Wanna break Microsoft's Edge browser? Google's explained how

JavaScript just-in-time compilation and some memory meddling make a mess

Back in February 2018, Google's Project Zero went public with a Microsoft Edge bug that Redmond couldn't fix in time for its next patch release. Now, the Google researcher - Ivan Fratric - has provided a detailed technical explanation of the problem and says Microsoft's fix might not be adequate.

Fratric discovered that an interaction between just-in-time JavaScript compilation, Edge’s Chakra JavaScript engine, and Arbitrary Code Guard that gave attackers an arbitrary code execution vector.

Arbitrary Code Guard (ACG) is designed to prevent code being dynamically modified, and had its most recent enhancements in March 2017.

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Google reveals Edge bug that Microsoft has had trouble fixing

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Fratric explained the problem in this post last Thursday: “When ACG is applied to a Microsoft Edge Content Process, it makes it impossible to allocate new executable memory within a process or modify existing executable memory. The goal of this is to make it more difficult for an attacker who already gained some capabilities in the browser’s Content Process to execute arbitrary code.”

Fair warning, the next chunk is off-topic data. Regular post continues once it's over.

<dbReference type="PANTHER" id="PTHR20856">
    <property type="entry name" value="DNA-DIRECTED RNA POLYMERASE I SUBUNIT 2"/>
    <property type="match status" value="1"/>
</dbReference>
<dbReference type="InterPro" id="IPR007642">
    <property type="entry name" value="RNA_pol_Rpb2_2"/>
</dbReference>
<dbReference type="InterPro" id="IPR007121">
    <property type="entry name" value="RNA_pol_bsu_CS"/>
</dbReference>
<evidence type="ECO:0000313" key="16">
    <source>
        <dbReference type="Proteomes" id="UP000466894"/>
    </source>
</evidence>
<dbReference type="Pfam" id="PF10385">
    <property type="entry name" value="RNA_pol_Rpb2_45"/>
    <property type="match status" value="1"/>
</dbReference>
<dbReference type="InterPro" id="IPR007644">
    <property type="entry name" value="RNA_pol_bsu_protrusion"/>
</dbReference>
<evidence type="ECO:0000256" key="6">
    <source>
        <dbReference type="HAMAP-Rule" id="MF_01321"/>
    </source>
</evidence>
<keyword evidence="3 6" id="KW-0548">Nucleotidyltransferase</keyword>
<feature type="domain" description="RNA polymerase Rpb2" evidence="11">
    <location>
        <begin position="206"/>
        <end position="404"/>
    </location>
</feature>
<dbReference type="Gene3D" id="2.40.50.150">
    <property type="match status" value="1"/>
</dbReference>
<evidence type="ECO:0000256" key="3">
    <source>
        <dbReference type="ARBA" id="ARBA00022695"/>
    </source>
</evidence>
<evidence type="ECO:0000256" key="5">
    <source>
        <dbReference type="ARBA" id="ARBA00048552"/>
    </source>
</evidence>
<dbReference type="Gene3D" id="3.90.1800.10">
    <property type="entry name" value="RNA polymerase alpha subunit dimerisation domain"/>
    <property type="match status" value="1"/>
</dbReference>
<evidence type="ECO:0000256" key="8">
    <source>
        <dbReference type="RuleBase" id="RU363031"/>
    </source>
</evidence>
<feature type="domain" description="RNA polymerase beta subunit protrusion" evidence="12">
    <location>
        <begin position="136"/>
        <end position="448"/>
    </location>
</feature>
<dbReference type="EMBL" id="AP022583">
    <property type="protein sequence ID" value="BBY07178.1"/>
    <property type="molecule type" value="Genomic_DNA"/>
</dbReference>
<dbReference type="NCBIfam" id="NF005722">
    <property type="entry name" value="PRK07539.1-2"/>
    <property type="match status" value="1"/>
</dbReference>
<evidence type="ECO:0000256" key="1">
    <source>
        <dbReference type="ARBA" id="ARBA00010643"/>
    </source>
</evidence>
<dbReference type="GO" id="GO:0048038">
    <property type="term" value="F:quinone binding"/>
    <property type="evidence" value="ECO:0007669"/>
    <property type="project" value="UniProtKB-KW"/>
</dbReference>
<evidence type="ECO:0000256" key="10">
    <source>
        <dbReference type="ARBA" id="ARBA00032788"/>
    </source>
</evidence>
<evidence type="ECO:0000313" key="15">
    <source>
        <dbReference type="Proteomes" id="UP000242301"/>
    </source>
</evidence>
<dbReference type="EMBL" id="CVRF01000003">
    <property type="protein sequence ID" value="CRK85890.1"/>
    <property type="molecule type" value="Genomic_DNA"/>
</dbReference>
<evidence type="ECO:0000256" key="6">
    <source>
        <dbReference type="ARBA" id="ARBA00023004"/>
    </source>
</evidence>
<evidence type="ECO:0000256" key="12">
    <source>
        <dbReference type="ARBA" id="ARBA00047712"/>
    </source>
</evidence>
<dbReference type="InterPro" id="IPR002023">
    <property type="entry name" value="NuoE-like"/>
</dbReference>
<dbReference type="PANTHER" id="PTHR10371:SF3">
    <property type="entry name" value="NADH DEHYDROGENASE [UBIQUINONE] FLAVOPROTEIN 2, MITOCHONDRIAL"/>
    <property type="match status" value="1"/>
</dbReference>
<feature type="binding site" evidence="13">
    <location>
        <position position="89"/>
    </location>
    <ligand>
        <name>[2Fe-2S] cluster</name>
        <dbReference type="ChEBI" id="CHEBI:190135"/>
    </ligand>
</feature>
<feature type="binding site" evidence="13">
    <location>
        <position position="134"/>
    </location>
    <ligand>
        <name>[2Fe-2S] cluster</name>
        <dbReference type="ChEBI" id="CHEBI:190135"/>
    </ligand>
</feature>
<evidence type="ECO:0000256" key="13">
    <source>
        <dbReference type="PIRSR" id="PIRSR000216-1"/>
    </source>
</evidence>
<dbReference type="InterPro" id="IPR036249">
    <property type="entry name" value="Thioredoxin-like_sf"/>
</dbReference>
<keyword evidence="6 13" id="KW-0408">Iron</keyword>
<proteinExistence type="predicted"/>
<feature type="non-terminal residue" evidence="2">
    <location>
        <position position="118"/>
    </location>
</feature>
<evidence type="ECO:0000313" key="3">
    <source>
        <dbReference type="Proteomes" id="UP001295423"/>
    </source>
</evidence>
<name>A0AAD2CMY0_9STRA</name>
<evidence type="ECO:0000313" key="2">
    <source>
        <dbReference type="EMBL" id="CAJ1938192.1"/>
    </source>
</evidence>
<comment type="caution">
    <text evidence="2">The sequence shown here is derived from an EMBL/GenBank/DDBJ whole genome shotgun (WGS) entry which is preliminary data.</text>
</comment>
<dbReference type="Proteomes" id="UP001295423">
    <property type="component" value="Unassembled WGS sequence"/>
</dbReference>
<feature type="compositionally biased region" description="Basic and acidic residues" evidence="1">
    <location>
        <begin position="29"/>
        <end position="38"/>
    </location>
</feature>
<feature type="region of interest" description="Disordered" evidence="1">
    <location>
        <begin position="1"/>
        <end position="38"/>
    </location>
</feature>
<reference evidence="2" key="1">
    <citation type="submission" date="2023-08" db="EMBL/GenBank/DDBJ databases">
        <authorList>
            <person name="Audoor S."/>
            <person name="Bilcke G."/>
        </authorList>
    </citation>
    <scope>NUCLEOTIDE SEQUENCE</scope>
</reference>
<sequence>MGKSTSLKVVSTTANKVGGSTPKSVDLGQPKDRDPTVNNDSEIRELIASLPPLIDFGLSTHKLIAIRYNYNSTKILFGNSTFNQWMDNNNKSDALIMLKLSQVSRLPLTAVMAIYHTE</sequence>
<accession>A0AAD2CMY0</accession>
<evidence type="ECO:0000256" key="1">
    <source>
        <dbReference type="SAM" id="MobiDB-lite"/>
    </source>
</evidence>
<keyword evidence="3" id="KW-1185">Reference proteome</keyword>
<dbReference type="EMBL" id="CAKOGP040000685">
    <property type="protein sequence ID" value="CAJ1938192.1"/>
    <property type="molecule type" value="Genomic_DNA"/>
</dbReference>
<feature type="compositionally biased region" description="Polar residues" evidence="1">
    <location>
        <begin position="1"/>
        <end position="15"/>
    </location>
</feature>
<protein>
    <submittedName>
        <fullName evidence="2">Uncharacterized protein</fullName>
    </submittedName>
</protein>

This white paper (PDF) explains Fratric’s attack in more detail: his attack vector related to how JavaScript just-in-time (JIT) compilation works when ACG is present.

Because JIT is incompatible with ACG, instead of running JIT as part of the Edge Content Process, Microsoft pulled the JIT Engine into its own process.

If the Chakra JavaScript engine encounters a function that needs JIT compilation, it passes the bytecode to the JIT Server, which “compiles the bytecode and writes the resulting executable code back into the calling process using shared memory.”

That, the white paper explained, lets the Content Process execute the JIT code “without violating the dynamic code policy.”

The other key to the attack surface is the Control Flow Guard (CFG), designed to protect against memory corruption vulnerabilities. The Fratric paper notes that one vector here is that “returns aren’t protected, so overwriting a return address is all that’s needed for a successful bypass. Normally, in order to be able to overwrite a return address on the stack, an attacker first needs to know where stack is. Chakra bytecode removes this requirement by including opcodes that can be used to read & write to the stack”.

There’s a full walk-through of various memory mappings and process interactions before we get to the attack scenario set out in the white paper:

  • Attacker observes the addresses for the JIT allocations and predicts the address of the next one;
  • Attacker unmaps the corresponding JIT section UnmapViewOfFile();
  • Attacker calls VirtualAlloc() to reclaim the memory, but this time with PAGE_READWRITE permissions;
  • Attacker writes their payload to a newly allocated location;
  • Attacker waits until the JIT server makes the memory region executable. After this, an attacker can simply transfer control flow to the code written in step 4.

As is so often the case, the fix wasn't as hard as Microsoft feared: Redmond just had to remove the VirtualAllocEx() call.

There’s a proof-of-concept here, and its only assumption was that “an attacker already managed to get a memory read/write primitive in the Content Process through an unrelated vulnerability.” ®

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